December 23rd 2010

@sy - #44744

“I am not a fan of concordance.”

It seems to me the “C” word is thrown around rather too freely to know whether to agree with it or not. At the highest level, there being one truth, either there is concordance between the Bible and science, or one of the two is in error.

If concordance means that the Bible is trying to tell the same stories that science tells, then the former tends to be disbelieved, or pushed out of shape to fit. If, on the other hand, Gen 1 is actually a functional creation story in which God establishes the world at some point in history as his temple,  and man as his representative, it may truly describe the world we inhabit, but physics will have no more to say about it than it does about the establishment of Methodism.

And if Gen 2 describes in proto-historical form Yahweh’s first self-revelation to an ANE couple, it may be thoroughly true within its genre norms, and indeed one of the world’s most significant events, yet no more amenable to anthroplogical research than Luther’s conversion. In that case, looking for Eden in “great leaps” may be the wrong place - though that revelation would not be without actual effects on humanity’s consciousness.


beaglelady - #44792

December 23rd 2010

Some great resources:

The Mind’s Big Bang, which was episode 6 of the excellent PBS series on evolution.  You can watch a preview online, and any decent library should carry it.

There is also the Spitzer Hall of Human Origins at the American Museum of Natural History in Manhattan.

At the same museum there is a new special exhibition on the human brain called
Brain: the Inside Story.  I’m hoping to also go to at least one of the special lectures planned around it


Has anyone seen the relatively new human evolution exhibition at the Smithsonian? I’d love to see that.


Steve Ruble - #44816

December 23rd 2010

Cal @44722,

There’s a difference between a distortion or corruption of one’s current perceptions (which can be caused by drugs or brain damage) and a wholesale restructuring of one’s personality (which can also be caused by drugs or brain damage).  The first could be, as you say, analogous to messing the TV antenna and causing the picture to fuzz or distort.  The latter is not.  The former is changing the picture, the latter is changing the plot.

Even if you prefer to cling to the idea that the brain is some kind of soul-transceiver, consider what it might say about the nature of the soul that physical changes to its physical transceiver can: prevent it from forming memories; cause it to lose memories; cause it to be happy or sad, kind or cruel, sympathetic or indifferent; cause it feel enlightened; prevent it from using (or understanding) language… examples go on and on.  The soul must be a pretty vague, ineffectual entity if it is at the mercy of its physical tether with regard to essentially every characteristic we think of as making up a personality.  What is it, then, that the soul is actually adding to your explanation of what makes a person a person?


conrad - #44827

December 24th 2010

Well Steve stroke victims frequently know what they want to say but cannot say it.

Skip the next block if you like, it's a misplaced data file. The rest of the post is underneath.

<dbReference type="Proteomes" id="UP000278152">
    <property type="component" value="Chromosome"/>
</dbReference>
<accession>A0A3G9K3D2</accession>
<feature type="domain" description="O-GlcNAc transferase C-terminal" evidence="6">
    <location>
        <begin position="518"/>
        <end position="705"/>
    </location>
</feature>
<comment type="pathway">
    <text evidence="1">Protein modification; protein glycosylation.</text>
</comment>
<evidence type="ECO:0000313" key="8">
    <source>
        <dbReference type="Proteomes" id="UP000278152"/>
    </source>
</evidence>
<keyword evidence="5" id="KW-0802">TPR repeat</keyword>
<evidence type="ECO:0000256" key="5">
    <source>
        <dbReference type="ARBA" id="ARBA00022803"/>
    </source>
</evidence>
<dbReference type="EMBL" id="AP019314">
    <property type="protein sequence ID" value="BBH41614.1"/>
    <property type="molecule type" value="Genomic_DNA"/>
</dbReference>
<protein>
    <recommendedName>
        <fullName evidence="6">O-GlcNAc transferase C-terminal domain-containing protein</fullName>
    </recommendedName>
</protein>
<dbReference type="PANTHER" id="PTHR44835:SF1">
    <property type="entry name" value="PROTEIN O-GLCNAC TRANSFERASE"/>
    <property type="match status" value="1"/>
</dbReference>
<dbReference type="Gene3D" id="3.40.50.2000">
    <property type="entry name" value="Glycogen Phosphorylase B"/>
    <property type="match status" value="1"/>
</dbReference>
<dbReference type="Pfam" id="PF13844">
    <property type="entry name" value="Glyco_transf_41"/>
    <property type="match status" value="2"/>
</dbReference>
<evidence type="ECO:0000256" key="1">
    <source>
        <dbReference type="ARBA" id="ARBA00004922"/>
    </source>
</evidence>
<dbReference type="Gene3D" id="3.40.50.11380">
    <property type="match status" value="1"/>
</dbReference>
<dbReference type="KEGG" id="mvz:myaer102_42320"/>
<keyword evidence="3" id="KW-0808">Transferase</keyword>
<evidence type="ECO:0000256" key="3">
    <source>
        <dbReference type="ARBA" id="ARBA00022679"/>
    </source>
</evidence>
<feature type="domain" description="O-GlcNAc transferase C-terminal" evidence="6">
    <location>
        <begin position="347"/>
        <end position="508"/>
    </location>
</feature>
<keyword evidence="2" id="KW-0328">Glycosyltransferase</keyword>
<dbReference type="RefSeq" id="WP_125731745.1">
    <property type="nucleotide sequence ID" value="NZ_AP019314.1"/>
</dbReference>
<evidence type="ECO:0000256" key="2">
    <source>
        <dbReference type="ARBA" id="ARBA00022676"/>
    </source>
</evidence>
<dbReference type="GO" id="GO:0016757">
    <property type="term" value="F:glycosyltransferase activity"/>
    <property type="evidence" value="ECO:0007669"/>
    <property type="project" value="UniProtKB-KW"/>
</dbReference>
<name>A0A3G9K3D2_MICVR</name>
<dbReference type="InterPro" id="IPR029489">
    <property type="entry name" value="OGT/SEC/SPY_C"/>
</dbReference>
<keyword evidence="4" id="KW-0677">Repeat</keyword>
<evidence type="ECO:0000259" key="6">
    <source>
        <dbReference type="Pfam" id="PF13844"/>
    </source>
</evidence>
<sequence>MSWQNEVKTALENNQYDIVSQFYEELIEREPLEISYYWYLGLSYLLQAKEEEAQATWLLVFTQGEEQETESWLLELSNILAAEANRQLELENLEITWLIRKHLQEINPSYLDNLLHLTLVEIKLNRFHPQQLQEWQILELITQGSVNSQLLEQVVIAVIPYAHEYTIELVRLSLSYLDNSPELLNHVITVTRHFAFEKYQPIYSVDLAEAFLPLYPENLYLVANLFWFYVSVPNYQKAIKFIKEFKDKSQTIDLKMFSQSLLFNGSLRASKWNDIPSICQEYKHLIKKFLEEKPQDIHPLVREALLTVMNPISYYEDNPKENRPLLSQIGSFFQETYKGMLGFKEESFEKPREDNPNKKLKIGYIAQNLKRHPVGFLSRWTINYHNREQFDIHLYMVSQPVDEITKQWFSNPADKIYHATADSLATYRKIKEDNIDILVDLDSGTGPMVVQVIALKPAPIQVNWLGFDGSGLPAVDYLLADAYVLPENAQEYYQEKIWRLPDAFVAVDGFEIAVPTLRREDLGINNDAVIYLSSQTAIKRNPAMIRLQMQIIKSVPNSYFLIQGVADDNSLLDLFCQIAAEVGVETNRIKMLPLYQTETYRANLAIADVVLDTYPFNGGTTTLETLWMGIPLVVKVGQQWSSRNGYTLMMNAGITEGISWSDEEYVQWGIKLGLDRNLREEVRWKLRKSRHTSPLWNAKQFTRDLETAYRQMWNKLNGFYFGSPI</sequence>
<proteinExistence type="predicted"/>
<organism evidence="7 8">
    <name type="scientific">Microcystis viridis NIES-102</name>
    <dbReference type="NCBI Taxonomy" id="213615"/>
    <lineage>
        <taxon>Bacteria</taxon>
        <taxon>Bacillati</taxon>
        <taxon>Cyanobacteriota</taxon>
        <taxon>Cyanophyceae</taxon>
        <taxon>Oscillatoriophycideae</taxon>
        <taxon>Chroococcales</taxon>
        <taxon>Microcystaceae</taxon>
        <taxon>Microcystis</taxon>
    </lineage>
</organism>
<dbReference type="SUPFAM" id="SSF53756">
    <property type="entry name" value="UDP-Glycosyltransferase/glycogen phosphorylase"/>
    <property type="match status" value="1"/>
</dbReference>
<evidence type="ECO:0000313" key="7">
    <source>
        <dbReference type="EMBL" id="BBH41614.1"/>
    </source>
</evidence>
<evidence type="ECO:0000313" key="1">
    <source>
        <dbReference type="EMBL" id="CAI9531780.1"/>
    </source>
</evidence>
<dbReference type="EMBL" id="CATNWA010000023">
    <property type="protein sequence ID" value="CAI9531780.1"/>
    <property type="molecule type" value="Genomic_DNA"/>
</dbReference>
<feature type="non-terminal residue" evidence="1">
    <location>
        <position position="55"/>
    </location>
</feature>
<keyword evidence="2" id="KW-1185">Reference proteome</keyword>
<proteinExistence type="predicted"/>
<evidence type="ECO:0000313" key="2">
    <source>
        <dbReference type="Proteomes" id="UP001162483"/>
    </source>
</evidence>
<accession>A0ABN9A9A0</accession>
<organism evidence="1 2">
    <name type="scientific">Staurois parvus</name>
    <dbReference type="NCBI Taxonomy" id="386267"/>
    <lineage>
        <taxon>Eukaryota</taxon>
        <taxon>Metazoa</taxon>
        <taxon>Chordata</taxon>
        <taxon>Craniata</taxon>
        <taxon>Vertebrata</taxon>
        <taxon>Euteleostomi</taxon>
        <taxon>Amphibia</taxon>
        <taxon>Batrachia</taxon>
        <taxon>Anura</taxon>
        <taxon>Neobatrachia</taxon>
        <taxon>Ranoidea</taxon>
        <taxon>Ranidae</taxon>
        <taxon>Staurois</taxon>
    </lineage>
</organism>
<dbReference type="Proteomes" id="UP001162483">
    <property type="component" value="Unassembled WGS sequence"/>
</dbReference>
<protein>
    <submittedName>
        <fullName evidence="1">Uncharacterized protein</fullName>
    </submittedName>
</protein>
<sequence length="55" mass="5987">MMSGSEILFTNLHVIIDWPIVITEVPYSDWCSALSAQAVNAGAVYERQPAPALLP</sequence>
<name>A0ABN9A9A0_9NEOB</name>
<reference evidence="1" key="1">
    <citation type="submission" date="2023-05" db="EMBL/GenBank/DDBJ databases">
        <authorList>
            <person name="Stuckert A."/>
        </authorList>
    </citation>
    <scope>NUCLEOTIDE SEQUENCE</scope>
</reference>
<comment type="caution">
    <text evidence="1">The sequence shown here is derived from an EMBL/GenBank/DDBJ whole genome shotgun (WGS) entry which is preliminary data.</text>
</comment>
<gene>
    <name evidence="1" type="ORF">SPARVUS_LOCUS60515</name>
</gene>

There is separation of the person and the functional ability.


conrad - #44853

December 24th 2010

Merry Christmas everybody.

I LOVE YOU ALL!
[EVEN THE ONES I ARGUE WITH….. and yes!  I want to put that in caps!!!!!]


Steve Ruble - #44854

December 24th 2010

Yes, Conrad, many forms of brain damage cause effects which are compatible with your soul-transceiver model.  However, many do not. 

It’s not honest to focus only on the observations which confirm what you already believe; you must also account for those which seem to dis-confirm it.


conrad - #44857

December 24th 2010

WELL STEVE ONCE WE LOSE CONTACT WITH THE PATIENT WE DON’T KNOW WHERE HIS SOUL IS.

All of these near-death experiances tell us the soul remains intact.

Certainly schizophrenia where they hear loud voices and dementia change the personality and those defects may be structural in the patient’s noggin.

But in there somewhere may still lie a sane person trying to deal with all of it.


conrad - #44858

December 24th 2010

From Beagle Lady

“Some great resources:

The Mind’s Big Bang, which was episode 6 of the excellent PBS series on evolution.  You can watch a preview online, and any decent library should carry it. “

Yes this sudden change into modern man DOES NOT HAVE A DNA EXPLANATION.

i THINK DNA is “the dust of the earth”. BUT .......“the breath of life” is something else.
But God breathed something else into it.  [New operating software perhaps?]

What that was,....we don’t know but,... it started the ever-advancing culture of “progress”.

[Like when General Motors adopted the annual model change as their corporate philosophy in 1923.  After that there cars improved every year while Ford tried to make an ever cheaper black Model T. GM steadily pulled ahead after that until Ford imitated them in 1926.]
 
But Darwinian evolution does not explain the stuff in that program you cited.

[THAT PBS reference IS A GREAT CONTRIBUTION TO THE DISCUSSION btw.]


beaglelady - #44870

December 24th 2010

I almost forgot—Dennis Venema has promise us a lesson/walk-through on the evolution of the human brain.  Please don’t forget, Dennis!


Gregory - #44872

December 24th 2010

Which anthropology? Whose anthropology?

Dennis Venema on ‘anthropology’?! Not likely.